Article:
lunes, 29 de septiembre de 2014

Healthy People 2020 Update on Diabetes and Chronic Kidney Disease


Healthy People 2020 Update on Diabetes and Chronic Kidney Disease
Image of a group of diverse older couples
Healthy People 2020 provides 10-year, national goals and objectives for improving the health of all Americans. It is a partnership of the U.S. Department of Health and Human Services (HHS) and other federal agencies, public stakeholders, and an advisory committee. The following is an update on diabetes and chronic kidney disease (CKD).
If you’d like to hear the updates first-hand, register for the webinar to be held today, Monday, September 29, 2014 at 12:30 pm.
Diabetes Updates:
  • 29 million adults in the United States have diabetes.
  • The number of and health impact from diabetes-related complications have declined substantially.
  • 2 out of every 5 Americans are expected to develop type 2 diabetes during their lifetime.
  • Effective lifestyle-change programs for high-risk individuals and healthy communities to reduce risk in the population as a whole are both needed to prevent type 2 diabetes.
CKD Updates:
  • More than 35% of adults with diabetes have CKD.
  • The final stage of CKD is kidney failure, or end-stage renal disease (ESRD), a devastating condition that has been increasing for decades.
  • Because CKD often develops slowly and with few symptoms, many people with the condition don't realize they're sick until the disease is advanced.
  • Patients with CKD are increasingly getting the recommended medical tests.
  • ESRD has begun a slow decline, especially among persons with diabetes.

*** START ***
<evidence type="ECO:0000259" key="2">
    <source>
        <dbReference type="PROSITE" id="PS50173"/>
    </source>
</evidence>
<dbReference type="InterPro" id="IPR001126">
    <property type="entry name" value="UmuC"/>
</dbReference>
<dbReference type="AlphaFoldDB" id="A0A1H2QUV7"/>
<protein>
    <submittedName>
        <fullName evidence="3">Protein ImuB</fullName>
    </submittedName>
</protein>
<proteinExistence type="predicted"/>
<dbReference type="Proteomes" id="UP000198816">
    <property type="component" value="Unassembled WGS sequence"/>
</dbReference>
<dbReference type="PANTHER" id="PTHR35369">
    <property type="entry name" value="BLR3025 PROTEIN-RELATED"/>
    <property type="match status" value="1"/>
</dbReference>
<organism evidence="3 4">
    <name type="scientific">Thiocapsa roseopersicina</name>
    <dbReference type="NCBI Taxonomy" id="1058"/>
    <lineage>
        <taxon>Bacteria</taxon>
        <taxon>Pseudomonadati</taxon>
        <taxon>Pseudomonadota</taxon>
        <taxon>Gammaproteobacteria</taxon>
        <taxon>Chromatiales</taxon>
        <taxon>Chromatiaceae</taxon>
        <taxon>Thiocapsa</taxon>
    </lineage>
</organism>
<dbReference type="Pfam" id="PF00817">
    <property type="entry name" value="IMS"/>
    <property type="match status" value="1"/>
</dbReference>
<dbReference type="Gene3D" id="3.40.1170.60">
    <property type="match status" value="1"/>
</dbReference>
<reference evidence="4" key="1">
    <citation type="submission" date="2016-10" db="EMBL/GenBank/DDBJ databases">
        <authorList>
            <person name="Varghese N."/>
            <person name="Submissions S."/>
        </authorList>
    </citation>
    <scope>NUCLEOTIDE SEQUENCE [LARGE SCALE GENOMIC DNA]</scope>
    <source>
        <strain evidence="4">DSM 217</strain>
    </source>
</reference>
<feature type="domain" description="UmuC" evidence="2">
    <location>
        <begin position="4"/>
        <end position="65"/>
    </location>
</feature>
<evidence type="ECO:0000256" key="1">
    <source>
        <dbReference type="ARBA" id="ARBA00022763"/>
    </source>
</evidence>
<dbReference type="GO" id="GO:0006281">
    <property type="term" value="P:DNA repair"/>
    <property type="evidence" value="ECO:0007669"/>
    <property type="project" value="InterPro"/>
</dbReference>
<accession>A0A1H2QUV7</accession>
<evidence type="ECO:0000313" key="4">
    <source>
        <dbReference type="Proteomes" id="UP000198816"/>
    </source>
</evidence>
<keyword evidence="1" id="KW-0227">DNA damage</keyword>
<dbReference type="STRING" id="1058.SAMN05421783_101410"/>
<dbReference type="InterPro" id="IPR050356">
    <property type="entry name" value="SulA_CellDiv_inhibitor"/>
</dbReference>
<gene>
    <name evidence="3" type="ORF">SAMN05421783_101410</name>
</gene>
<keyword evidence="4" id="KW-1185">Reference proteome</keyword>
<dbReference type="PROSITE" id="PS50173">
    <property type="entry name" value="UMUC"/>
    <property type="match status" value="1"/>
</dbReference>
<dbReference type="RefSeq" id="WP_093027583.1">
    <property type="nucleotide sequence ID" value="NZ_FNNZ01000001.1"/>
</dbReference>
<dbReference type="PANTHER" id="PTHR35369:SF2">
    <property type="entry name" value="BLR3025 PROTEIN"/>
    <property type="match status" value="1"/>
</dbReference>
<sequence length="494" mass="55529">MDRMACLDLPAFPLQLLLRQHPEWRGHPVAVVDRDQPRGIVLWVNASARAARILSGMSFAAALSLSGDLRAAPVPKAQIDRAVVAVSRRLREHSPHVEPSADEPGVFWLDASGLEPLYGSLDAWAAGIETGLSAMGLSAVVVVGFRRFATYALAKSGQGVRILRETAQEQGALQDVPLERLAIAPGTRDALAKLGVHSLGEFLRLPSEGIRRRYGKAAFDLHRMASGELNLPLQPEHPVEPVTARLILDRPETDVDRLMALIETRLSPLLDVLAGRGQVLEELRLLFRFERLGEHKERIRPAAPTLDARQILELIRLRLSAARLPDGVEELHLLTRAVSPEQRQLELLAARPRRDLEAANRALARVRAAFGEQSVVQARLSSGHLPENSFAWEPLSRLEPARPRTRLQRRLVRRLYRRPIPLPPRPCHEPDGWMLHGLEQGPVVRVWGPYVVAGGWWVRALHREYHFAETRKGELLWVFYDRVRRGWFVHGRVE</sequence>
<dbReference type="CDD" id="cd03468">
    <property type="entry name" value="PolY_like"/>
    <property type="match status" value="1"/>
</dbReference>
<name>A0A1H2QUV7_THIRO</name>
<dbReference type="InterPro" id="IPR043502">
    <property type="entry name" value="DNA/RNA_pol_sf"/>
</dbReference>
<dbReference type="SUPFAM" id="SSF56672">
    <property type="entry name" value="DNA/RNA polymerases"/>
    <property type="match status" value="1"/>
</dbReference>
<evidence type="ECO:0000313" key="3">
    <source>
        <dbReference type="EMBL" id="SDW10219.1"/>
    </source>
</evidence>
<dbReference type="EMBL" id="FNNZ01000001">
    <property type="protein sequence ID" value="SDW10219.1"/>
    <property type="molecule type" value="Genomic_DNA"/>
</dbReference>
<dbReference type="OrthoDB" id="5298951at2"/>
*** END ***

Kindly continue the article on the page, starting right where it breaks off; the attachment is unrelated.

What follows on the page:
• Treatment of ESRD is mostly dialysis and there has been marked improvement in death rates.
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Helping to prevent type 2 diabetes is another important step in preventing kidney disease. Studies have shown that overweight people at higher risk for type 2 diabetes can prevent or delay the disease by losing 5 to 7 percent of their body weight, or 10 to 14 pounds for a 200-pound person. You can do that by eating healthier and getting 150 minutes of physical activity each week. To learn more about the National Diabetes Prevention Program, which is led by the CDC, click:
Please join us in sharing this information and encouraging action by:
  • Sharing information on your organization’s social media channels.
  • Following and sharing CDC’s social media posts on TwitterFacebookLinkedInPinterest, and Instragram.
  • Adding these infographics to your website's news section.
  • Posting a description of this information on your website.
  • Including an article in your next e-newsletter.
  • Adding a post to your blog.

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